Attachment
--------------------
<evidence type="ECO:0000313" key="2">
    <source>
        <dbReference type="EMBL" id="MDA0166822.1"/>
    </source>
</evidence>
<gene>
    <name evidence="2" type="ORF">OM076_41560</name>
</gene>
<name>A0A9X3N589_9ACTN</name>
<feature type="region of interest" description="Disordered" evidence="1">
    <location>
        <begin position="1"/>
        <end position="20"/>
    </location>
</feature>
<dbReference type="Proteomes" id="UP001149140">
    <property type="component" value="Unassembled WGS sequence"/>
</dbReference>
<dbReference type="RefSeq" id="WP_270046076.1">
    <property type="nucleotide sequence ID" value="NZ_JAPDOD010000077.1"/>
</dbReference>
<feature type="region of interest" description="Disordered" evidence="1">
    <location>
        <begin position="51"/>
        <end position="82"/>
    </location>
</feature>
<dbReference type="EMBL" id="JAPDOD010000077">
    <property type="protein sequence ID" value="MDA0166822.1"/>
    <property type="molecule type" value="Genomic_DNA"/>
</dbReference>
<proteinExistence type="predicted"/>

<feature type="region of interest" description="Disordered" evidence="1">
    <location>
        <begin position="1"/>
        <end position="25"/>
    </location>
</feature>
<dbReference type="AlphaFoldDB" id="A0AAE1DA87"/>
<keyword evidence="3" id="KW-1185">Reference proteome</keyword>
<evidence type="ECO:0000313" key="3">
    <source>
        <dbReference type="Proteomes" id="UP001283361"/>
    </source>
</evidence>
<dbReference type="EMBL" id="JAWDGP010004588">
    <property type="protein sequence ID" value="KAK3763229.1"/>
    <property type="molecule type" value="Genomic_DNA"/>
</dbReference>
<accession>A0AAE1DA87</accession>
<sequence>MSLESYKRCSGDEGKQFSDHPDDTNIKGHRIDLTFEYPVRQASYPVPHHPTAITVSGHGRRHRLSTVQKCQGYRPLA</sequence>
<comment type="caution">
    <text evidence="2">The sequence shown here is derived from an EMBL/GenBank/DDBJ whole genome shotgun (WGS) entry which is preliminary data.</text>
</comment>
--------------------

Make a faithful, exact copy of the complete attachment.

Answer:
<evidence type="ECO:0000313" key="2">
    <source>
        <dbReference type="EMBL" id="MDA0166822.1"/>
    </source>
</evidence>
<gene>
    <name evidence="2" type="ORF">OM076_41560</name>
</gene>
<name>A0A9X3N589_9ACTN</name>
<feature type="region of interest" description="Disordered" evidence="1">
    <location>
        <begin position="1"/>
        <end position="20"/>
    </location>
</feature>
<dbReference type="Proteomes" id="UP001149140">
    <property type="component" value="Unassembled WGS sequence"/>
</dbReference>
<dbReference type="RefSeq" id="WP_270046076.1">
    <property type="nucleotide sequence ID" value="NZ_JAPDOD010000077.1"/>
</dbReference>
<feature type="region of interest" description="Disordered" evidence="1">
    <location>
        <begin position="51"/>
        <end position="82"/>
    </location>
</feature>
<dbReference type="EMBL" id="JAPDOD010000077">
    <property type="protein sequence ID" value="MDA0166822.1"/>
    <property type="molecule type" value="Genomic_DNA"/>
</dbReference>
<proteinExistence type="predicted"/>

<feature type="region of interest" description="Disordered" evidence="1">
    <location>
        <begin position="1"/>
        <end position="25"/>
    </location>
</feature>
<dbReference type="AlphaFoldDB" id="A0AAE1DA87"/>
<keyword evidence="3" id="KW-1185">Reference proteome</keyword>
<evidence type="ECO:0000313" key="3">
    <source>
        <dbReference type="Proteomes" id="UP001283361"/>
    </source>
</evidence>
<dbReference type="EMBL" id="JAWDGP010004588">
    <property type="protein sequence ID" value="KAK3763229.1"/>
    <property type="molecule type" value="Genomic_DNA"/>
</dbReference>
<accession>A0AAE1DA87</accession>
<sequence>MSLESYKRCSGDEGKQFSDHPDDTNIKGHRIDLTFEYPVRQASYPVPHHPTAITVSGHGRRHRLSTVQKCQGYRPLA</sequence>
<comment type="caution">
    <text evidence="2">The sequence shown here is derived from an EMBL/GenBank/DDBJ whole genome shotgun (WGS) entry which is preliminary data.</text>
</comment>